How do designers decorate for the holidays?

A holiday dessert buffet designed by Ken Fulk in New York on November 9, 2022. (Photos: NYTimes)
NEW YORK, United States — It is that time of year again. Go ahead and get a little carried away with decorating your home. No one is likely to accuse you of bad taste.اضافة اعلان

That is one of the gifts of the holiday season: the opportunity to go all out with color, lights, greenery, and flowers. Whether you celebrate Christmas, Kwanzaa, the changing of seasons, or some combination of traditions, there is no right or wrong way to go about decorating.

But a little inspiration is sometimes helpful. So, the New York Times asked a few top interior designers — Ken Fulk; Stephen Alesch and Robin Standefer, founding partners of Roman and Williams; and Rayman Boozer, founder of interior design firm Apartment 48 — for a glimpse of how they create holiday magic in their own homes in Manhattan.

An old-fashioned celebration

Fulk got his start in interior design at a young age, when he took over decorating his family home on the outskirts of Charlottesville, Virginia, for the holidays.

“I still have that childlike excitement about it,” he said of holiday decorating. “It’s the opportunity to go the extra length, to use the good china, to break out the silver, and to be generous, in all forms of that word.”

A tree decorated by Ken Fulk in New York on November 9, 2022. 

To decorate his Tribeca loft, which serves a dual purpose as his pied-à-terre and New York office, Fulk and his assistants mixed vintage artifacts with a flurry of magnolia leaves, flowers, lights, and favorite serving dishes to create a warm, inviting atmosphere with a dash of nostalgia.

When adorning his Christmas tree, Fulk repurposed vintage objects rather than using store-bought ornaments. For sparkle, he threaded hooks through individual pieces of crystal that had come loose from chandeliers. He did the same with vintage tassels and epaulets, and tied old ribbon intended for military uniforms around individual branches (all of which came from Tinsel Trading, a company founded in New York and now based in Berkeley, California). To finish off the tree, he added bunches of foraged pheasant feathers (which came from Jamali Garden in New York’s flower district).

The pièce de résistance was the dessert buffet, where he mixed conventional holiday elements with decidedly unconventional ones. To create towering vases bursting with flowers, he combined cut amaryllis, a classic winter bulb, with peonies, which are difficult to find after early summer, adding pomegranates and more magnolia leaves. He filled big silver bowls with heaping arrangements of mandarins, persimmons, and pears. He heaped silver- and gold-rimmed porcelain serving platters with cookies, meringues, chocolates, and nuts, and placed them below a tower of French macarons from Ladurée. Finally, he arranged taper candles in mismatched candlesticks at various heights across the spread, to give the whole expanse a romantic glow.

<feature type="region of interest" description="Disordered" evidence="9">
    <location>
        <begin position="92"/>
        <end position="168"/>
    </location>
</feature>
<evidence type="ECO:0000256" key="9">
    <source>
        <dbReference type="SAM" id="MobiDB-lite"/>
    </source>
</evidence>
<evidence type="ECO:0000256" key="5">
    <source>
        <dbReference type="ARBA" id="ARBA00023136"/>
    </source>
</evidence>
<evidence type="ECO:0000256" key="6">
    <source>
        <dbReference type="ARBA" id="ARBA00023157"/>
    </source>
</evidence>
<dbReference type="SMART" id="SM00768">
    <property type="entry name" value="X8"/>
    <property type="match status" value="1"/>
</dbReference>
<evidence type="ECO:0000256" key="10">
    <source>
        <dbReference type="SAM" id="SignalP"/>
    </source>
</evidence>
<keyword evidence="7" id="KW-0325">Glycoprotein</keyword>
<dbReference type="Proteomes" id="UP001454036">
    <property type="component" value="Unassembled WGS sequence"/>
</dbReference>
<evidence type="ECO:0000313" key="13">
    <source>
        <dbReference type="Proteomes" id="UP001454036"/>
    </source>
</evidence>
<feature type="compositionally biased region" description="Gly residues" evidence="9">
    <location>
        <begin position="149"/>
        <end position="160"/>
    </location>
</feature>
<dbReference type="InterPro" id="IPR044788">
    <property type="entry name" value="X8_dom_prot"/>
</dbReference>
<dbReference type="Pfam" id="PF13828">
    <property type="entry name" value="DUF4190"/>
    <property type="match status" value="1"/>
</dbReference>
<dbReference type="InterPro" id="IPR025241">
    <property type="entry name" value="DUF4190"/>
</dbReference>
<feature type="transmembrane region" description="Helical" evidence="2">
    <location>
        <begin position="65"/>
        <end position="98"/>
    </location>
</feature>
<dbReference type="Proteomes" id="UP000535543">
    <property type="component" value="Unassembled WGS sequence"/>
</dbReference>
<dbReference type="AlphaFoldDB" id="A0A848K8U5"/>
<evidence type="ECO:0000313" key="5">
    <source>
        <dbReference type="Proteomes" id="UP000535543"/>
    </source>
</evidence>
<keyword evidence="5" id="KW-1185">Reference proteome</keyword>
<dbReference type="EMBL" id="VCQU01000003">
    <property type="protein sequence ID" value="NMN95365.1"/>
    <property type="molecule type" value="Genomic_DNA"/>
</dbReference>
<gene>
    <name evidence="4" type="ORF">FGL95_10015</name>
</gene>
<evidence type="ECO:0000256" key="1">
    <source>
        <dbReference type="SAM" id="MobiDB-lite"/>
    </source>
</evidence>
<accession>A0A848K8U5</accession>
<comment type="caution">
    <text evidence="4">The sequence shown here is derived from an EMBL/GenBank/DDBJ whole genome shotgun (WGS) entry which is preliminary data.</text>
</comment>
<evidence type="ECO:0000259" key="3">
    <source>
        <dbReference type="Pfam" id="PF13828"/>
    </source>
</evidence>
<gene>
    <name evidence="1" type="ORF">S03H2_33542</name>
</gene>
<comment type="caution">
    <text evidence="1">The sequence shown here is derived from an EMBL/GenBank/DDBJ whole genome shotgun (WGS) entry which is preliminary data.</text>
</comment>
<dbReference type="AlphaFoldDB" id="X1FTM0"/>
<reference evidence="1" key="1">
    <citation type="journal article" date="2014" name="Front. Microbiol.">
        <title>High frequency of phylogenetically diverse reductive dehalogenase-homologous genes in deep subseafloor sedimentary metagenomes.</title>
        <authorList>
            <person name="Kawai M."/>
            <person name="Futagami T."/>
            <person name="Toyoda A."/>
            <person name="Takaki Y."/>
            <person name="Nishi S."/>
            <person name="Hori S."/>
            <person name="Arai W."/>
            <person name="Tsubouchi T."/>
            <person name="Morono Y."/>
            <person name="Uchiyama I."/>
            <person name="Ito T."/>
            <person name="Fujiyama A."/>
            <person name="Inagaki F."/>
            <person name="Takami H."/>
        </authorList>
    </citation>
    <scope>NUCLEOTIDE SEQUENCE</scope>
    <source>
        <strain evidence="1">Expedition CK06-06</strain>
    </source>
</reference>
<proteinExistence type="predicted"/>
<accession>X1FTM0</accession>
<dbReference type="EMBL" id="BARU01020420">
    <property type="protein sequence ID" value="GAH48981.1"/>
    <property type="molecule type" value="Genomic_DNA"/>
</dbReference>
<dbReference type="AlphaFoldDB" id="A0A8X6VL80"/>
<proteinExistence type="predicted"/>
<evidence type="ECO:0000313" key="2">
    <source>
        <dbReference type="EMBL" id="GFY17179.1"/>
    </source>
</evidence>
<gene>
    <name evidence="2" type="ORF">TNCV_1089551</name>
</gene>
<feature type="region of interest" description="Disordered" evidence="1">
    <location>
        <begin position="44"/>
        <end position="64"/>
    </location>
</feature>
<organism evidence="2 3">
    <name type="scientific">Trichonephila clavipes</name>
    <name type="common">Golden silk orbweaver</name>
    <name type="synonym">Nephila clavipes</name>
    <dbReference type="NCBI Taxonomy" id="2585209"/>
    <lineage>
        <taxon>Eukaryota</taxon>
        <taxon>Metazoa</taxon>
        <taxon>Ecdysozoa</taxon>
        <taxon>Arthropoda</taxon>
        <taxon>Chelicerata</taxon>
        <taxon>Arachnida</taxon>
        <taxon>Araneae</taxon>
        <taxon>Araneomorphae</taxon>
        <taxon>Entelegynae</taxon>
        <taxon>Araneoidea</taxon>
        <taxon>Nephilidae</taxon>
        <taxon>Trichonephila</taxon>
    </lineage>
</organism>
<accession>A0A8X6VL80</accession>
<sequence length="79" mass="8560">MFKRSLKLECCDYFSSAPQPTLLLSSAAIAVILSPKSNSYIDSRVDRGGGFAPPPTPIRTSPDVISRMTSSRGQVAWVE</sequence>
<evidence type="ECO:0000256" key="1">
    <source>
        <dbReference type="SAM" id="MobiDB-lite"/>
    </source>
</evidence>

“I’m still that guy who loves holiday rituals, whatever they may be,” he said. “It’s not about the material stuff; it’s about those experiences and shared times.”

Natural decor that is good enough to eat
Every winter, Alesch and Standefer layer cut greenery and flowers into their loft with such abundance that it can feel as if nature has run amok. In doing so, the couple celebrate not just the holidays but the end of fall and the beginning of winter.

“We’re preparing for winter, and collecting all the treasures of the harvest and the last green before it dries up,” said Alesch, who is an avid gardener at the couple’s second home, in Montauk, New York.

Over time, Standefer added, she and Alesch have become increasingly focused on decorating in a way that minimizes waste, by using locally grown plants and foodstuffs that can be eaten, dried or composted at the end of the holiday season. On a recent day, they mixed real nuts, grapes, cherries, pears, and mandarins, scattering them throughout the apartment, on living room side tables and on a large cabinet with glass doors that serves as a bar. Everything is edible, and the arrangements offer a sense of fun that keeps guests on their toes.

The only downside to decorating with food, Standefer said, is that Alesch cannot stop eating the decor: “We fight for cooking versus decorating.”

To decorate the Christmas tree, they hung antique Czech glass ornaments collected over decades alongside new, natural ones made from strawflowers affixed to balls of paper-mache. Then they draped a garland of sliced, dried teasel between the branches of the tree. Behind the bar, they swagged a second garland made from teasel and sweet gum and poppy seed pods.

A cross-cultural holiday, with gumdrops
When Boozer decorates his apartment for the holidays, he mixes old and new.

“I don’t always take all the stuff out of the closet,” Boozer said, describing his cache of holiday decorations, “because I feel like it can get really repetitive.”

This year, he decided to mix mementos from his years growing up in Alabama and Indiana with souvenirs from travels to places such as Mexico, Morocco, and France. “It’s a true reflection of who I am,” Boozer said. “I like to travel and pick up things when I go.”

For festive lighting, he dropped LED candles into paper bags to give his apartment a warm glow, as his mother and grandmother used to do with real candles.

Another of her favorite creations: a gumdrop tree made from twigs and sweets. To build his own, Boozer used twigs found on his fire escape after a storm. He coated the branches in white glue and sprinkled them with glitter before standing them in a vase and pushing pieces of candy onto the tips.

“Everyone thinks I overdo things, but I’m actually doing it for myself,” he said. “I think that’s what Christmas is about: abundance.”

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